Author:

James Curley, The Suspension Scientist
James Curley, The Suspension Scientist 
CSCS, NSCA-CPT, TRX-STC

Leave a comment

Please note, comments must be approved before they are published

This site is protected by reCAPTCHA and the Google Privacy Policy and Terms of Service apply.


Products Created by the Suspension Scientist:

Tyger Mat to use, anchor, mount suspension exercise, exercise straps, measure intensity of chest press row, arms, legs, not made by trx
Tyger Mat to use, anchor, mount suspension exercise, exercise straps, measure intensity of chest press row, arms, legs, not made by trx
Tyger Mat to use, anchor, mount suspension exercise, exercise straps, measure intensity of chest press row, arms, legs, not made by trx

Tyger Mat

Regular price$99.00
/
Shipping calculated at checkout.
  • Measure every Suspension Exercise.
  • Monitor the width of your feet/hands.
  • Know the stretch of elastic bands.
  • Track your strength levels over time.
  • Remain aligned with the straps/bands.
Additional Features:
  • Great slip-resistance; feel secure
  • The entire design is laser-etched

Science and Programming for Suspended Exercises and Elastic Bands: Live-Streaming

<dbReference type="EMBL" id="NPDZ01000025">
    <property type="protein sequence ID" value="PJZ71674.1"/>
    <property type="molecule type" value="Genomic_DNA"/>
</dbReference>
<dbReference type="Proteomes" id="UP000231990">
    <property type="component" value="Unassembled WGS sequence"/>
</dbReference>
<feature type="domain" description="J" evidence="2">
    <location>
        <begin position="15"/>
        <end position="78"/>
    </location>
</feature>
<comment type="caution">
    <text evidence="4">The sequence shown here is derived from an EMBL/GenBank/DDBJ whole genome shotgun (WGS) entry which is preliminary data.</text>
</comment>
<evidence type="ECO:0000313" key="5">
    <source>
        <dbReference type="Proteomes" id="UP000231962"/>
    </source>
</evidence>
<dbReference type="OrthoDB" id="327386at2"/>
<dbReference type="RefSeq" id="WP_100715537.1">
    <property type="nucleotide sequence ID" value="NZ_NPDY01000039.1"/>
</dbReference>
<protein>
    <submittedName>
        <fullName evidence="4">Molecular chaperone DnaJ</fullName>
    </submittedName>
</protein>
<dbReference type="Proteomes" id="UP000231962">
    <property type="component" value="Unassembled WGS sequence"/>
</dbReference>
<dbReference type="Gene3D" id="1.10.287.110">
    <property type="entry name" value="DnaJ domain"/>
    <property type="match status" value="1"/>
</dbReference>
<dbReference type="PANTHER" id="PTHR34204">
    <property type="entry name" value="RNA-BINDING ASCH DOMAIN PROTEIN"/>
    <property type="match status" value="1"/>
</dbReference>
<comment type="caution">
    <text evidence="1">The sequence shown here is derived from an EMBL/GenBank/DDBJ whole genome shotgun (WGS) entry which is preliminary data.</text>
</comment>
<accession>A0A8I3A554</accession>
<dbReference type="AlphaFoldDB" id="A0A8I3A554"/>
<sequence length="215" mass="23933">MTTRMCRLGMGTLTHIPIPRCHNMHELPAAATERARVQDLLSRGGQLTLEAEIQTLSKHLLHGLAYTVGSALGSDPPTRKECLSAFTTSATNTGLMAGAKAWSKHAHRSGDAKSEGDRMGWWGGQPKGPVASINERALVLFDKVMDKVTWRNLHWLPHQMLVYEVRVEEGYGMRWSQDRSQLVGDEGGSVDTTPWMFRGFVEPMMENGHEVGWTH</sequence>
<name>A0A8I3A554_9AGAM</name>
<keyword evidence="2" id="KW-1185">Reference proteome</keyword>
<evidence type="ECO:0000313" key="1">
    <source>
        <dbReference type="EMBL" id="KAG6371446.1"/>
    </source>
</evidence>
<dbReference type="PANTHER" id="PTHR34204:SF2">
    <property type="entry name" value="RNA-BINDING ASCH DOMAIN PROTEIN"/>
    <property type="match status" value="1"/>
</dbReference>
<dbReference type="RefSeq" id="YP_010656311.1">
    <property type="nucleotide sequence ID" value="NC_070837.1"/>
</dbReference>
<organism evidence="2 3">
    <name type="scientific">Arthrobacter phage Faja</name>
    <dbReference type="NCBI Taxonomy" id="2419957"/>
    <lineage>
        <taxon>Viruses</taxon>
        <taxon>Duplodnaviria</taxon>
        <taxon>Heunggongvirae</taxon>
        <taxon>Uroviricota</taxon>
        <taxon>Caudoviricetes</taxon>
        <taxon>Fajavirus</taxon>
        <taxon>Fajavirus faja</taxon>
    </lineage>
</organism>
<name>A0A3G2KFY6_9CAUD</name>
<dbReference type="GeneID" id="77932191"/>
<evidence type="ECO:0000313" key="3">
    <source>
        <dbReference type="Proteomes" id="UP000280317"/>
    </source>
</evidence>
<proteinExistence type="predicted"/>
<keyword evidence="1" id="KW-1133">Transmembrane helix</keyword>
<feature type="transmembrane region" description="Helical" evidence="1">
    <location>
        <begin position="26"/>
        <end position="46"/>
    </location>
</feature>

Regular price$150.00
/
Shipping calculated at checkout.
  • Effectively quantify the intensity of suspension exercise.
  • Properly calibrate the level of tension of any elastic band.
  • Efficiently record your positioning and results for each set of the exercise.
  • Evaluate the long-term progress of strength, endurance, and balance.
It is also accredited by the NSCA, NASM, AFAA, ACE, and CanFitPro!
Upcoming Dates
Online. CEU, CEC. Approved by NSCA, NASM, AFAA, ACE Fitness, and CanFitPro. CSCS, personal trainer, Course, class, not made by trx
Online. CEU, CEC. Approved by NSCA, NASM, AFAA, ACE Fitness, and CanFitPro. CSCS, personal trainer, Course, class, not made by trx
Online. CEU, CEC. Approved by NSCA, NASM, AFAA, ACE Fitness, and CanFitPro. CSCS, personal trainer, Course, class, not made by trx
Online. CEU, CEC. Approved by NSCA, NASM, AFAA, ACE Fitness, and CanFitPro. CSCS, personal trainer, Course, class, not made by trx
Online. CEU, CEC. Approved by NSCA, NASM, AFAA, ACE Fitness, and CanFitPro. CSCS, personal trainer, Course, class, not made by trx